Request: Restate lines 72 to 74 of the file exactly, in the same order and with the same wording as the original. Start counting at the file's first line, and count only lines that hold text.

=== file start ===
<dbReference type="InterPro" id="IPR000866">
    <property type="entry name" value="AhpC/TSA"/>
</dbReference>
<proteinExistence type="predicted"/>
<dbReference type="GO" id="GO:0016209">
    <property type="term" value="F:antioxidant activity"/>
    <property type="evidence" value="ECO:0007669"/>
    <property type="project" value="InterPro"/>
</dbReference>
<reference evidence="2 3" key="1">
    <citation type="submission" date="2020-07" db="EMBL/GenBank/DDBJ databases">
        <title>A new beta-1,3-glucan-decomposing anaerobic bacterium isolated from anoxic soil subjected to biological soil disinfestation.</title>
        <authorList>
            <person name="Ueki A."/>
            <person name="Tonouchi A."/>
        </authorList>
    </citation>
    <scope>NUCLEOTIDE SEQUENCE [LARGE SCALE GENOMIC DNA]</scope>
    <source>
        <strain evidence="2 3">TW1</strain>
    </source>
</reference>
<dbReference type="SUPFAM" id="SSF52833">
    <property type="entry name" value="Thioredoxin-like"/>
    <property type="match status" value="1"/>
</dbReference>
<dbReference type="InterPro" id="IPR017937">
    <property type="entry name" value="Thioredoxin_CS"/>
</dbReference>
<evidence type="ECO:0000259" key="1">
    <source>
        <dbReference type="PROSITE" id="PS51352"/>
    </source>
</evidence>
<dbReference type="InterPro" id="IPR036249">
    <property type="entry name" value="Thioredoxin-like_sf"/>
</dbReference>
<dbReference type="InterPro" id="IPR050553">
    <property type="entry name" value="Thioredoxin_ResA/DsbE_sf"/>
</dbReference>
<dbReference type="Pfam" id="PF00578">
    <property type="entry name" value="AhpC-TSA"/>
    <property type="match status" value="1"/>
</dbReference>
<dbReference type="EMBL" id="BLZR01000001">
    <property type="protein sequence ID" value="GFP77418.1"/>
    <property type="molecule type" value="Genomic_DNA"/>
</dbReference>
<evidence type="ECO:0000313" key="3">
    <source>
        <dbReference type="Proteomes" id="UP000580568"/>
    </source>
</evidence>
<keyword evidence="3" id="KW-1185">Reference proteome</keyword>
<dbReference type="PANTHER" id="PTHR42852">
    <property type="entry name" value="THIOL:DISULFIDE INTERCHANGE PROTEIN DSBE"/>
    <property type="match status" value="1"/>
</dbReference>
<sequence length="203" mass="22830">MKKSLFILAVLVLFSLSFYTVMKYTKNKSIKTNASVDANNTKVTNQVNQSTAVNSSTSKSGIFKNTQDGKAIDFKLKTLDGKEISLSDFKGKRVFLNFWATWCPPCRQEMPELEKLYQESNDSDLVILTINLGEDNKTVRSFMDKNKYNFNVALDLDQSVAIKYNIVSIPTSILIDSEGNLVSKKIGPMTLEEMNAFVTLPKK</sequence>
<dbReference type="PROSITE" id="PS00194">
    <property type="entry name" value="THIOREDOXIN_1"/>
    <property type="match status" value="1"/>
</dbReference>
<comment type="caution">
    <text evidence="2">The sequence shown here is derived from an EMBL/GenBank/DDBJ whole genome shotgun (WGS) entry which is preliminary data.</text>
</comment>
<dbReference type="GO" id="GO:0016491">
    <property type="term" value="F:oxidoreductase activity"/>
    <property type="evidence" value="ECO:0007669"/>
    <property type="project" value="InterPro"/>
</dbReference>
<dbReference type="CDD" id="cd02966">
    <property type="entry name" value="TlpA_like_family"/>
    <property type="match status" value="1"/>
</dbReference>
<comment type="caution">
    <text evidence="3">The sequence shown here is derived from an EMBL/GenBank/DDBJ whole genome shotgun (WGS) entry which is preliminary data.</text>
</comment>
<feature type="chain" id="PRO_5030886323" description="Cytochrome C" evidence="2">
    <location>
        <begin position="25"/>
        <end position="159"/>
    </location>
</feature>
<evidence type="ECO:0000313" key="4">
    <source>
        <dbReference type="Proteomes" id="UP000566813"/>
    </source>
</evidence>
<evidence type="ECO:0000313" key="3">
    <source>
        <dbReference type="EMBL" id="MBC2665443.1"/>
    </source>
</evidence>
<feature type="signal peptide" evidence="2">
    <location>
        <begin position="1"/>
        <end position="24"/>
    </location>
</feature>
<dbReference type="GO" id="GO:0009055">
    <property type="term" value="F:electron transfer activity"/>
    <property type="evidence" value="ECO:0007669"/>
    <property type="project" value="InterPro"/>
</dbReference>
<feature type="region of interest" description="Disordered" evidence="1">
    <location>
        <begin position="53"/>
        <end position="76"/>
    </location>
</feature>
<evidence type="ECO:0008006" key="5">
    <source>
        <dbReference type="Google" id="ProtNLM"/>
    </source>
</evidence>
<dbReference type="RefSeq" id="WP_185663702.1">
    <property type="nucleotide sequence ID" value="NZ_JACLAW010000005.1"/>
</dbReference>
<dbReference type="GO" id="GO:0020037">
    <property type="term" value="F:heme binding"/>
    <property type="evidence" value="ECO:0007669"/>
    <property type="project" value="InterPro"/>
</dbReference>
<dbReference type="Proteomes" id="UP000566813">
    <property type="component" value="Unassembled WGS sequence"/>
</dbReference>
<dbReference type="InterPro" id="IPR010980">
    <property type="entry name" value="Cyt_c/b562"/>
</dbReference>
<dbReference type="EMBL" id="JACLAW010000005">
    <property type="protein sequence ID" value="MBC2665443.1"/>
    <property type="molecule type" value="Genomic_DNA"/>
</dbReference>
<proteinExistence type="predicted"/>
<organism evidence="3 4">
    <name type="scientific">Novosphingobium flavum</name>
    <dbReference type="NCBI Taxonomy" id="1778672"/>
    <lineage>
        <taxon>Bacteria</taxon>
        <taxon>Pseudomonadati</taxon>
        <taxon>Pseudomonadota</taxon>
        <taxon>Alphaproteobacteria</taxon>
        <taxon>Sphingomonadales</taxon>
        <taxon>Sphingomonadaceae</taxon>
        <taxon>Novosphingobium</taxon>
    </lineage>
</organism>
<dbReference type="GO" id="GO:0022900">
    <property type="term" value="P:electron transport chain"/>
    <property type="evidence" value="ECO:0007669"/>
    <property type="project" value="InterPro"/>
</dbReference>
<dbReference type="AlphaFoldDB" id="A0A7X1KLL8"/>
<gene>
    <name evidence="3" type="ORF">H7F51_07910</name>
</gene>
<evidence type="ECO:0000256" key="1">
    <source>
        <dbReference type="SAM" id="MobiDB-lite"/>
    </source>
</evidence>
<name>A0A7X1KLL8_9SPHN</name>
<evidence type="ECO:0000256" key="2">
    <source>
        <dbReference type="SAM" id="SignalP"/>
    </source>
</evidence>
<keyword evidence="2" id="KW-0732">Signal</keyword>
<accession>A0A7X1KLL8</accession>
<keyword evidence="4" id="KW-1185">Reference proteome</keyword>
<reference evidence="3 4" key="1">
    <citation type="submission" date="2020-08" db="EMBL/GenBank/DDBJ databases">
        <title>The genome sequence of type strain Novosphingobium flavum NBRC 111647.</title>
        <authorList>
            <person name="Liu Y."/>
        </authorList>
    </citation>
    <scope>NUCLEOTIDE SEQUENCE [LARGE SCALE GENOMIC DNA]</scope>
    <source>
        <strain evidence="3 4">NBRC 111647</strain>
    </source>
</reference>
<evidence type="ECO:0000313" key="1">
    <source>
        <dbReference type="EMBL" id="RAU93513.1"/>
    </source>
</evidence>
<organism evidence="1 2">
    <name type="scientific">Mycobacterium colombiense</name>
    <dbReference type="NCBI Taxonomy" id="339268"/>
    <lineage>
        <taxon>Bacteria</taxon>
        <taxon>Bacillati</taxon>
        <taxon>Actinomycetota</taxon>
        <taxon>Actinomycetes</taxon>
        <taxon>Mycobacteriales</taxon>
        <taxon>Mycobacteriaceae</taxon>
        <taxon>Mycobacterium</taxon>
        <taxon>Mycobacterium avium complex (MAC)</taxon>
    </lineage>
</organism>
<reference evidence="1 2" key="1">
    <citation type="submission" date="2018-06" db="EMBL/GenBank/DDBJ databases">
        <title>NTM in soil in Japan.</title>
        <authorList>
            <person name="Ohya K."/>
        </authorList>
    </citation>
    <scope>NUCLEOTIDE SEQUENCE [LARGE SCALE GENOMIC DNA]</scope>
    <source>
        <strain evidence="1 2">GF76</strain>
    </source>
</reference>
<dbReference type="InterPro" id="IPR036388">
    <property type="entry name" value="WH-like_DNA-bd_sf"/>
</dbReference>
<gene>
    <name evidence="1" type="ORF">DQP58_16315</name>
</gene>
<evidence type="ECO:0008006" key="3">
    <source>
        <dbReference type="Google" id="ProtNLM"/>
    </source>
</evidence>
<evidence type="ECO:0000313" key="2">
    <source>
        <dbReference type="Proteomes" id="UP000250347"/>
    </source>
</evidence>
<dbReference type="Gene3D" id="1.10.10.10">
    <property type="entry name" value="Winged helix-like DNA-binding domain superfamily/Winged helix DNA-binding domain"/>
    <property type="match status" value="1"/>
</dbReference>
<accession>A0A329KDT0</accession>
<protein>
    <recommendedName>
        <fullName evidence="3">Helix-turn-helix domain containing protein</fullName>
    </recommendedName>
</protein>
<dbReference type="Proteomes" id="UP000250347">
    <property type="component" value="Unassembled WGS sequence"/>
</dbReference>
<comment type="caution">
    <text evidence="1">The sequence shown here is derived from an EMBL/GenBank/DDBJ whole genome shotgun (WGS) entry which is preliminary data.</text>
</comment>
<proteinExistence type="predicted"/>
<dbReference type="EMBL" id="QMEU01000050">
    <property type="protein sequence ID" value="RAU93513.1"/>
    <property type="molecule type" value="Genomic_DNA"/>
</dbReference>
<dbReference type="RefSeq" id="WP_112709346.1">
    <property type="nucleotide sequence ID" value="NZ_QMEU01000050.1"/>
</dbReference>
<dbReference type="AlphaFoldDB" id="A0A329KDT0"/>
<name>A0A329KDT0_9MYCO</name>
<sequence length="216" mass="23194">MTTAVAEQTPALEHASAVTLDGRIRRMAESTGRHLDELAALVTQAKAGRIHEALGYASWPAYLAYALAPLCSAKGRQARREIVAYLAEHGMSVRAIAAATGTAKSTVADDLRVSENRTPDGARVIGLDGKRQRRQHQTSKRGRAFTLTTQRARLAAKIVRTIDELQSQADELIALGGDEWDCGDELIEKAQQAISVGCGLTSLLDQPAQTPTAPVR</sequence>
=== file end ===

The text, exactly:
<dbReference type="CDD" id="cd02966">
    <property type="entry name" value="TlpA_like_family"/>
    <property type="match status" value="1"/>